Following the prosperous times of the Celtic Tiger period came an economic collapse in 2008, which saw Ireland enter recession for the first time since 1980. From roughly 2002 until 2007, Ireland’s growth dynamic changed in many fundamental ways. The economy continued to experience high growth rates, but this was based on the rapid expansion of credit and a build-up of personal debt by individual households. This was fuelled, above all else, by rising property prices. Widespread bank lending to Irish citizens, while the banks were actually borrowing short-term from abroad was the main support for the property bubble. When the bubble burst, banks failed and found themselves in huge amounts of debt, irretrievable from its borrowers. The Irish government decided to act by issuing a guarantee of Irish debt, and recapitalizing these liabilities using public funds. This crisis caused Ireland’s massive current debt, as a result of loans taken out from the IMF, on extremely high interest rates of almost 9%. The Irish government has been fighting with the EU to balance its budget, in order to promote growth and to begin paying back it’s loans.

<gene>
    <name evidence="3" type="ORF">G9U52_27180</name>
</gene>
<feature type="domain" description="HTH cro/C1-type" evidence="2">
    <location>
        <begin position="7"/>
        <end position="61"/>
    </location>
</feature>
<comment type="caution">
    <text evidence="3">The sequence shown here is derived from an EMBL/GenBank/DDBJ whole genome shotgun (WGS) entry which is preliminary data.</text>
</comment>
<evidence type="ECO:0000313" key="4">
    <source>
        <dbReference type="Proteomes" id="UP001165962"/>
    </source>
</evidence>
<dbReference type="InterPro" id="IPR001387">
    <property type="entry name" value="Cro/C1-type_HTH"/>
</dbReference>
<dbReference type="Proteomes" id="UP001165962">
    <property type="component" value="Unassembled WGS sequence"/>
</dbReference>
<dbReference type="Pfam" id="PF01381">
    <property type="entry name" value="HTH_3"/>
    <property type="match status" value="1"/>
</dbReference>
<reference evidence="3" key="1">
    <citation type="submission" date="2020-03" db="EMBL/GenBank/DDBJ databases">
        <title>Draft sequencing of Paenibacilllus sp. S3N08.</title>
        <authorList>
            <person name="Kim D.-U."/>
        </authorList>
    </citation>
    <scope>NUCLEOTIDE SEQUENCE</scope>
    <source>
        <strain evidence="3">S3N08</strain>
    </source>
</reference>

Ireland’s past financial troubles brings us to the current 2014 budget. With Ireland leaving the bailout as of December 2013, Germany and the European Central Bank (ECB) have put pressure on Ireland to balance it’s budget. The two powerhouses wanted Ireland to put into place austerity practices in order to reduce expenditure and increase tax revenue. This way, Ireland could begin reducing its large budget deficit that will hamper it’s economic activity for the foreseeable future. The government has been told by the ECB to put in place €3.2 billion in budget cuts, however the irish government put in place €2.5 billion for 2014. In terms ot increasing revenue, the government has increased its DIRT tax on savings from 33% to 41%. Alcohol and cigarettes will be taxed at an extra 50c and 10c respectively. The main point of this budget was the property tax set to double next year. The things that surprisingly remain unchanged in this budget are the 12.5% corporate tax rate and the 9% VAT for tourists. There have been significant cuts in welfare systems. However, the government has set up €200 million in stimulus for capital projects. One new program introduced by the state has been free health care for minors under the age of five. Overall, the current steps the government is taking to fix the problems of the past look very promising, and it’s only a matter of time we see the effect on the growth of the economy.